Maslow Hierarchy of Needs • Counselling Tutor

Maslow Hierarchy of Needs

How Maslow’s Hierarchy of Needs Influenced Person-Centred Counselling

During the time when Carl Rogers was first developing his Person-Centred therapy – in the 1940s – another US psychologist, Abraham Maslow (born just six years after Rogers), conceived an idea that has become known as ‘Maslow’s hierarchy of needs’.

This takes the form of a triangle or pyramid shape, representing what humans need in order to be able to move towards self-actualisation.


Published as a journal article in 1943, Maslow’s theory fitted with Rogers’ childhood observation of the potatoes striving to grow in the cellar, as well as his experience working with disturbed children, war veterans and other clients.

Maslow’s Hierarchy of Needs

Maslow’s hierarchy of needs originally had five levels:

  • At the bottom of the triangle is what Maslow described as ‘physiological needs’ – such as air, water, food, sleep, shelter, excretion etc. Maslow believed that these were the basic elements that humans need to survive.
  • The second part of the pyramid is ‘safety needs’;this means that humans need to feel safe and protected. This usually means having somewhere reasonably secure to live, so that the person is protected from danger.
  • Third on the triangle in Maslow’s hierarchy of needs is ‘belonging and love needs’. This means having friendships, being accepted by peers, and having a loving relationship with family, a partner and/or pets. It could include having a sexual relationship.
  • ‘Esteem needs’ are the fourth layer of the triangle. This layer is about how people feel about themselves in the wider world, e.g. employment, activities that provide a sense of personal achievement (e.g. studying), or hobbies (such as playing an instrument). These things can all give people a sense of status and self-confidence.
  • The final part of the triangle, at the peak, is known as ‘self-actualisation’, which represents the realisation of the person’s full potential. Some people see individuals such as Nelson Mandela and Mother Teresa – who have overcome personal difficulties to achieve great things – as having reached this level.

The idea here was that the needs had to be met from the bottom upwards, and that the lower four layers were all ‘deficiency’ or ‘lower-order’ needs – so that, for example, a person who doesn’t have enough food would not be focused on needs relating to the higher levels.

You cannot exchange one need for another, for example exchanging the need to breathe air for the need to have shelter: each level of the triangle must be met before progressing to the next level.

This highlights the importance of people having access to what they need at a more basic level before they can fully engage in counselling.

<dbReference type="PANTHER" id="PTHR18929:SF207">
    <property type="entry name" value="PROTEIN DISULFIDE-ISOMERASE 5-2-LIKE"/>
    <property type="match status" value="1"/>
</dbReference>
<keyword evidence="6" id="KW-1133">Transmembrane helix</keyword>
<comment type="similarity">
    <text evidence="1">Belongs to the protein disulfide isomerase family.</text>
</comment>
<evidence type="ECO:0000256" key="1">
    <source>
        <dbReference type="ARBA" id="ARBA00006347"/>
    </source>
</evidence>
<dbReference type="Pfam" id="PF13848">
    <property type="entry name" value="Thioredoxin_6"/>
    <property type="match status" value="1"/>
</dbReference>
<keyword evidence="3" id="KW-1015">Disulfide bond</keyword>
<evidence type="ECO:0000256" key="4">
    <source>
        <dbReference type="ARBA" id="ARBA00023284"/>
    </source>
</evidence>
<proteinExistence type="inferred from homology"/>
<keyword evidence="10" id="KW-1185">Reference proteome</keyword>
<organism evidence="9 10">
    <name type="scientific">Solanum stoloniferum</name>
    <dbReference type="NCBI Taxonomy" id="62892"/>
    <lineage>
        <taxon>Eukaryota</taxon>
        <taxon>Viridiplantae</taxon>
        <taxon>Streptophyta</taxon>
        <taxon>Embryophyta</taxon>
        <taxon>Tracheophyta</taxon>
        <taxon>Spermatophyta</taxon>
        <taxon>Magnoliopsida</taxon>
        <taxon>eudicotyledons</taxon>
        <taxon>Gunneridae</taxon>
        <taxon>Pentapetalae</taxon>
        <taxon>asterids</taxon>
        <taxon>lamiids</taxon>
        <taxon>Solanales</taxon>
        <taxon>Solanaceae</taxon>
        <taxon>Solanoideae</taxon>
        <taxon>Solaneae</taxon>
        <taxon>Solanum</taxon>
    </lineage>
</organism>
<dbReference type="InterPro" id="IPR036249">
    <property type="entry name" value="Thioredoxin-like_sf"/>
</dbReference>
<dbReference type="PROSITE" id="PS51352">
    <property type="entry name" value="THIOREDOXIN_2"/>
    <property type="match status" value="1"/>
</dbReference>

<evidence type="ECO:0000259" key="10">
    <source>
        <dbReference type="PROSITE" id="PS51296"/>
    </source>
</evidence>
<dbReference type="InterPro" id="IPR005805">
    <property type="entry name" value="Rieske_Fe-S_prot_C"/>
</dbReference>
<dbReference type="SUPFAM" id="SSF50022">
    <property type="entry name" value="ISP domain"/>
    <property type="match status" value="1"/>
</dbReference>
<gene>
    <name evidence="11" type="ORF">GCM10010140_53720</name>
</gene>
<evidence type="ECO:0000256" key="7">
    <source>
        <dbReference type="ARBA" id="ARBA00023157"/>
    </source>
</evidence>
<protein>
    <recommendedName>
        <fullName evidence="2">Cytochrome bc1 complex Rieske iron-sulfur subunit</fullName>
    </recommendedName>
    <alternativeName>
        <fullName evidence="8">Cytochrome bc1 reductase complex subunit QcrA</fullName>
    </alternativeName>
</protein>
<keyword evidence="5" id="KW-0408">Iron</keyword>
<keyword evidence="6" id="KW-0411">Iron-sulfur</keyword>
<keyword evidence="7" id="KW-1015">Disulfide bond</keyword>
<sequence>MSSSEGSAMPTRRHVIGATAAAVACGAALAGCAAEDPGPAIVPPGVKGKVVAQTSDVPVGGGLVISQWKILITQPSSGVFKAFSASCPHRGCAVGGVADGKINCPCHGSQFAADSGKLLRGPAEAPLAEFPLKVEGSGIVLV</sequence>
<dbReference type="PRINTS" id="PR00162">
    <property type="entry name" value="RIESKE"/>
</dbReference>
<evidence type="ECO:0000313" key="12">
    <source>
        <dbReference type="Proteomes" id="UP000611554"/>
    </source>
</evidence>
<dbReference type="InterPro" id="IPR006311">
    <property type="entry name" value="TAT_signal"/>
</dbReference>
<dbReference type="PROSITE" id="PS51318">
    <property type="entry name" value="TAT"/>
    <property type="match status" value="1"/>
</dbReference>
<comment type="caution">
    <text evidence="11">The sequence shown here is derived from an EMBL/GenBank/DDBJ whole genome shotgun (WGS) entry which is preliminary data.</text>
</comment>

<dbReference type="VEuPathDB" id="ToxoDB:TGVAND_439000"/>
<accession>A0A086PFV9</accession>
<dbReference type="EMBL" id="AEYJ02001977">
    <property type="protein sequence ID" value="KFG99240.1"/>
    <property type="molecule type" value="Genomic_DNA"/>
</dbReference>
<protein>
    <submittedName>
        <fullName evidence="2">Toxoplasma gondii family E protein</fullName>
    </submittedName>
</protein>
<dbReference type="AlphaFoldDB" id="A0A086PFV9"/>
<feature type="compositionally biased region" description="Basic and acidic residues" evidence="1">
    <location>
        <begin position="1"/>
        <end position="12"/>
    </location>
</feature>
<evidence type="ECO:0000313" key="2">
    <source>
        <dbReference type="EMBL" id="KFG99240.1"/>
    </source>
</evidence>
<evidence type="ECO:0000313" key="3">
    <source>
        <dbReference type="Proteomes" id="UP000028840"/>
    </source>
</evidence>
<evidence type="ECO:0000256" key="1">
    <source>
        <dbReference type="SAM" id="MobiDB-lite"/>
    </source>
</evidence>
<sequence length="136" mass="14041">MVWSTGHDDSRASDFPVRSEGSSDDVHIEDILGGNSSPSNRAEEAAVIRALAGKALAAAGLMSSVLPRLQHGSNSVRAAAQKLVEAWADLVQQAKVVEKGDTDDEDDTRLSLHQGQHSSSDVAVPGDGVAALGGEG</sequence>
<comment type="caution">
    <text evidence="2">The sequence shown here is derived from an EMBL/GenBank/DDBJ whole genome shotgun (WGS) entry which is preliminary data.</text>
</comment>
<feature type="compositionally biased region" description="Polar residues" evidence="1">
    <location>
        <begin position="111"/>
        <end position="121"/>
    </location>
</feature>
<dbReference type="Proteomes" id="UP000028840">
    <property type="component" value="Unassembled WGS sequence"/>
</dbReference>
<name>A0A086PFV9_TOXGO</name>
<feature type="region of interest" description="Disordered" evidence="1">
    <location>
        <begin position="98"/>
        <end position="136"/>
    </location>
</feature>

Thus, if a client presents to a counselling service with housing problems, for example, it will probably be necessary to signpost or refer them to an organisation to help them sort this out before they will be ready to begin counselling.

People would have to have all four lower levels of needs met before they could self-actualise (the only ‘growth’ or ‘meta’ need in the original model).

Later Developments

Shortly before his death in 1970, Maslow added three additional levels of growth/meta need to his earlier model; these new ideas formed part of a book published posthumously, one year after he died.

Cognitive needs (for knowledge, reason and meaning) and aesthetic needs (for beauty and creativity, e.g. in music and art) now came before self-actualisation, while self-transcendence came at the very top, as the pinnacle above even self-actualisation.

While self-actualisation was seen to be the achievement of individual potential, self-transcendence focused on helping others to self-actualise and sensing a spiritual connection.

Maslow and Rogers

Abraham Maslow influenced the work of Carl Rogers, in particular in the seven stages of process (which track people’s development, including clients in counselling). Both men believed that human beings need certain conditions to be in place before they can reach their full potential and have fulfilled life.

Carl Rogers adopted the self-actualisation concept and integrated it into the person-centred approach.

Rogers believed that as clients overcome barriers, they move towards becoming a more fully functioning person by means of the actualising tendency, spurring us on towards self-actualisation.

© Counselling Tutor, updated 10/11/2020

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5 Criticisms of Maslow’s Theory


Maslow A (1943) ‘A Theory of Human Motivation’, Psychological Review 50 (4): pp 370–396:

Maslow A (1971) The Farther Reaches of Human Nature, The Viking Press

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